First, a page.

Living Portraits Guided Video Autobiography
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Luepker's Living Portraits was hailed by The Grinnell College Magazine as an innovative business.

See The Grinnell Magazine, Summer 2007,"The Innovators:"

"This Is Your Life"
By Erin Peterson

When Ebenezer Scrooge tossed and turned his way through an evening full of nightmares in Charles Dickens' A Christmas Carol, he was having more than just a rough night ‹ he was undergoing a life review, says Ellen Luepker '64. By examining the events of his earlier life through older, wiser eyes, he began to understand who he was ‹ and how he might still change.

Most of us won't have such perfectly-sequenced, epiphany-revealing dreams, but Luepker, the founder of Living Portraits, believes that the life review process is for more than just characters in novels. "[A life review] is for many people ‹ people who may be terminally ill, or people in their 70s or 80s ‹ or even their 40s or 50s," she says. "A life review can create coherence and purpose in people's lives. They become clearer about who they are, and it can enhance the sense of meaning in their own lives."

Since 1995, Luepker has been creating video life reviews through Living Portraits. She works with individuals and their families to capture the highlights of a person's life through thoughtful questions that get to the heart of how they've lived their lives.

The process from start to finish is remarkably thorough: once a life review is requested (often by family members of a particular individual), Luepker meets with the subject of the life review, then collects questions from family members. After organizing the questions chronologically, she meets with the individual for two or three two-hour sessions and goes through the questions, videotaping the entire process. From there, the video is edited, organized, and put on a DVD. In all, the process can take up to 60 hours to complete. "People find this to be an extremely pleasurable experience," she says. "It's not therapy, but it's a therapeutic experience."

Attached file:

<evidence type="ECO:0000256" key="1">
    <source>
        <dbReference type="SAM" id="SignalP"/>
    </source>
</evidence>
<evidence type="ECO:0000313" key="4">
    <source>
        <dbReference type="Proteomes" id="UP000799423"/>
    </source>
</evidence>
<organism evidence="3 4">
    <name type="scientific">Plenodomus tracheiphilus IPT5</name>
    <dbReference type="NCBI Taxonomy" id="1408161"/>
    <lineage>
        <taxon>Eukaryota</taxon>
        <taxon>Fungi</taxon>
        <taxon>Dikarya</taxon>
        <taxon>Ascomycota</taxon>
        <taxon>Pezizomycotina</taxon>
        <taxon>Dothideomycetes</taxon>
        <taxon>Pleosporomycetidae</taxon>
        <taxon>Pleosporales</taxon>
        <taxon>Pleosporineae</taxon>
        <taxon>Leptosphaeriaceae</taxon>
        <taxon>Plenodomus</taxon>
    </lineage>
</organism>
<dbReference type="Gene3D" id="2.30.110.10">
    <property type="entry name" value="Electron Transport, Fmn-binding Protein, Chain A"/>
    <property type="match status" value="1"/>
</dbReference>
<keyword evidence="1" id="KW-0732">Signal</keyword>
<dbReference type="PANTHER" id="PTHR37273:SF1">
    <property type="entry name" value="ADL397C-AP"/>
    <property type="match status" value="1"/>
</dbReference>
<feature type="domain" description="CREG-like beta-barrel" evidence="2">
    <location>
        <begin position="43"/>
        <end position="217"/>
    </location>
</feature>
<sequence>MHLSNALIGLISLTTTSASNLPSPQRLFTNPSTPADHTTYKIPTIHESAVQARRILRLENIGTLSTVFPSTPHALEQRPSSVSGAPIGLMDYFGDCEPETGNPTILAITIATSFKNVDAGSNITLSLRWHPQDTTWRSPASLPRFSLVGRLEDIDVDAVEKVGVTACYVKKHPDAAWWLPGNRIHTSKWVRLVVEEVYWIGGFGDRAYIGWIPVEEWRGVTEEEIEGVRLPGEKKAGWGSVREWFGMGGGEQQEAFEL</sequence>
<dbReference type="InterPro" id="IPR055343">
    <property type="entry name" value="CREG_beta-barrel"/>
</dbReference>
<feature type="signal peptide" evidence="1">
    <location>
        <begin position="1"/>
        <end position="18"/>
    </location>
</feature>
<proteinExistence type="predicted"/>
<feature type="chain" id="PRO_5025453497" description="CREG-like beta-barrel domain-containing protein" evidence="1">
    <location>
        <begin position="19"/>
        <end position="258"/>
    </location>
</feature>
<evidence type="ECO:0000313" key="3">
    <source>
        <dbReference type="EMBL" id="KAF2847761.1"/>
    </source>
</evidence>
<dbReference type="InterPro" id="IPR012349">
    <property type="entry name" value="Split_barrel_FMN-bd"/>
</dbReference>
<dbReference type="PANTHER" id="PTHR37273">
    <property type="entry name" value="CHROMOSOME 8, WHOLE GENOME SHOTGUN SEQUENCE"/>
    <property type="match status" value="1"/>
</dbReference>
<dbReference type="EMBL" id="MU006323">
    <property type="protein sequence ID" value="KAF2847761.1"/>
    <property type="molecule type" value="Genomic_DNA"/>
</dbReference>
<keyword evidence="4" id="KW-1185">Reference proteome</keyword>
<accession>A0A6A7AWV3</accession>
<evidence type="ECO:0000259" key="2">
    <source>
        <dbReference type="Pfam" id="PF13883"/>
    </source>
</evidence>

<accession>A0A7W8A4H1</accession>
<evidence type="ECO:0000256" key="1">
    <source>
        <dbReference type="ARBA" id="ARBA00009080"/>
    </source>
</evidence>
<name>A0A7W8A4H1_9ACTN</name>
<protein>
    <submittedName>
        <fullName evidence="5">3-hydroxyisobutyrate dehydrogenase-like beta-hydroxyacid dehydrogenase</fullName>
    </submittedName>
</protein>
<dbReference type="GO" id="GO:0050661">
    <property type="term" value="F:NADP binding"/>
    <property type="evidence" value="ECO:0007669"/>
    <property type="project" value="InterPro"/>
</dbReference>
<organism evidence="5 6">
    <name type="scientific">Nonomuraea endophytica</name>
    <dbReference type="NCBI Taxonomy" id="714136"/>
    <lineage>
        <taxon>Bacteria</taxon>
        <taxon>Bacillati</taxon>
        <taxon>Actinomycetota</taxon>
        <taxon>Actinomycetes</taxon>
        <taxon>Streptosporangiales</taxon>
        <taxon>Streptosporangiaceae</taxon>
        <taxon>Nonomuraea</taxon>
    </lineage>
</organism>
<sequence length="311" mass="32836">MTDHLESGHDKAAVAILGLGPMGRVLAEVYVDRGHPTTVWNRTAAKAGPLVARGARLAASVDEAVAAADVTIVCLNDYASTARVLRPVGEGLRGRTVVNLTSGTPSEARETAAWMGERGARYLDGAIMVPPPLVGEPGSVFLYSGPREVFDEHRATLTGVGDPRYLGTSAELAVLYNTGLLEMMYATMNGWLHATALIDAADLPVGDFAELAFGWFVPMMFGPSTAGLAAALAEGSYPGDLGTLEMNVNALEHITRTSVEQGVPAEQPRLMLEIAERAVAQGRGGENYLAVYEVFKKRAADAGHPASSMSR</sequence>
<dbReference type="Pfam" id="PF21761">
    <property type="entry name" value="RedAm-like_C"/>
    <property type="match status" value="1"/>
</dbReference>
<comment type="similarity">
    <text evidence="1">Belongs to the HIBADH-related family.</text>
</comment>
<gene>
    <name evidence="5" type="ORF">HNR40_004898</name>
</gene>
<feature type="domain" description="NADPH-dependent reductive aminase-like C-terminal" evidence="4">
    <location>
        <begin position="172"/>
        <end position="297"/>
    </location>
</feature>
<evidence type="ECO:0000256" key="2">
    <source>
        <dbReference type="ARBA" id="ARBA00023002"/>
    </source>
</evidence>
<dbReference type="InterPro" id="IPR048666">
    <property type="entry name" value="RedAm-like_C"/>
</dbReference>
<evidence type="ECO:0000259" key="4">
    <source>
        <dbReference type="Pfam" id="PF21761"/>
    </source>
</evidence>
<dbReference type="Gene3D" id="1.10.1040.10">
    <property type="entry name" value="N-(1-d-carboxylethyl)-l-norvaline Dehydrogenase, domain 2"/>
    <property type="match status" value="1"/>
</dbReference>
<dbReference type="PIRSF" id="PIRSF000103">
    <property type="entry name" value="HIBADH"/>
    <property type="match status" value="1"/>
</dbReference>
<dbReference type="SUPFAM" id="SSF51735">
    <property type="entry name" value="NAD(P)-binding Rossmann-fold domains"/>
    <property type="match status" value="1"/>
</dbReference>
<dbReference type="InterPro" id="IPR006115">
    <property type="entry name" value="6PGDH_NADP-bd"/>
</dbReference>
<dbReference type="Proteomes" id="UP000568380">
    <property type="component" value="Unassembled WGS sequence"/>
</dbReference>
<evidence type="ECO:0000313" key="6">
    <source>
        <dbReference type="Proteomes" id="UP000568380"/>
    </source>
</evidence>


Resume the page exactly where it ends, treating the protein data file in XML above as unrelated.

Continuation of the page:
The therapeutic aspect of the work is part of the reason she got into the business in the first place. Luepker, who has done psychotherapy and counseling work for decades, says she was inspired to start Living Portraits after she learned about a graduate school mentor who had done life histories for older women in Japan. "I was fascinated by the process," she says. "People need to review their lives and make meaning out of them." Her training in psychotherapy gave her the skills to do loosely structured interviews that guide ‹ but don't intrude on ‹ a given train of thought.

While life reviews are similar to the more commonly known oral histories, there are key differences. Unlike oral histories, which tend to focus on particular groups of people ‹ nurses in World War II or survivors of the Holocaust ‹ life reviews focus on individuals. They also don't limit the discussion only to a particular segment of a person's life.

She says the visual aspect of these life reviews are also unique. "With video, people can remember the body language of those who are no longer with them."

While Luepker's Living Portraits work represents only a portion of her income (she also continues her therapy work, supervises training for psychiatry residents, and has authored books on counseling), she finds the work finds deeply satisfying. Last year, she had a dozen clients, and as the baby boomer population ages, she'll have a growing audience for her work. And someday, she may even turn the camera on herself.

"I think that I would welcome the opportunity to do a life review," she says. "I'd love to have my own children asking the questions."


"Every forty-year-old should do this…"

P.M., Eagan, MN

"Because of their health problems, I knew it wouldn’t be easy to make my parents comfortable, but you did. They enjoyed their interviews with you… it was wonderful."

H.G., Medicine Lake, MN

"When our cousins from Philadelphia came for my Dad’s service, we sat around and looked at the tape. They hadn’t seen my Dad in quite a while and really appreciated it… thanks!"

S.L., St. Paul, MN


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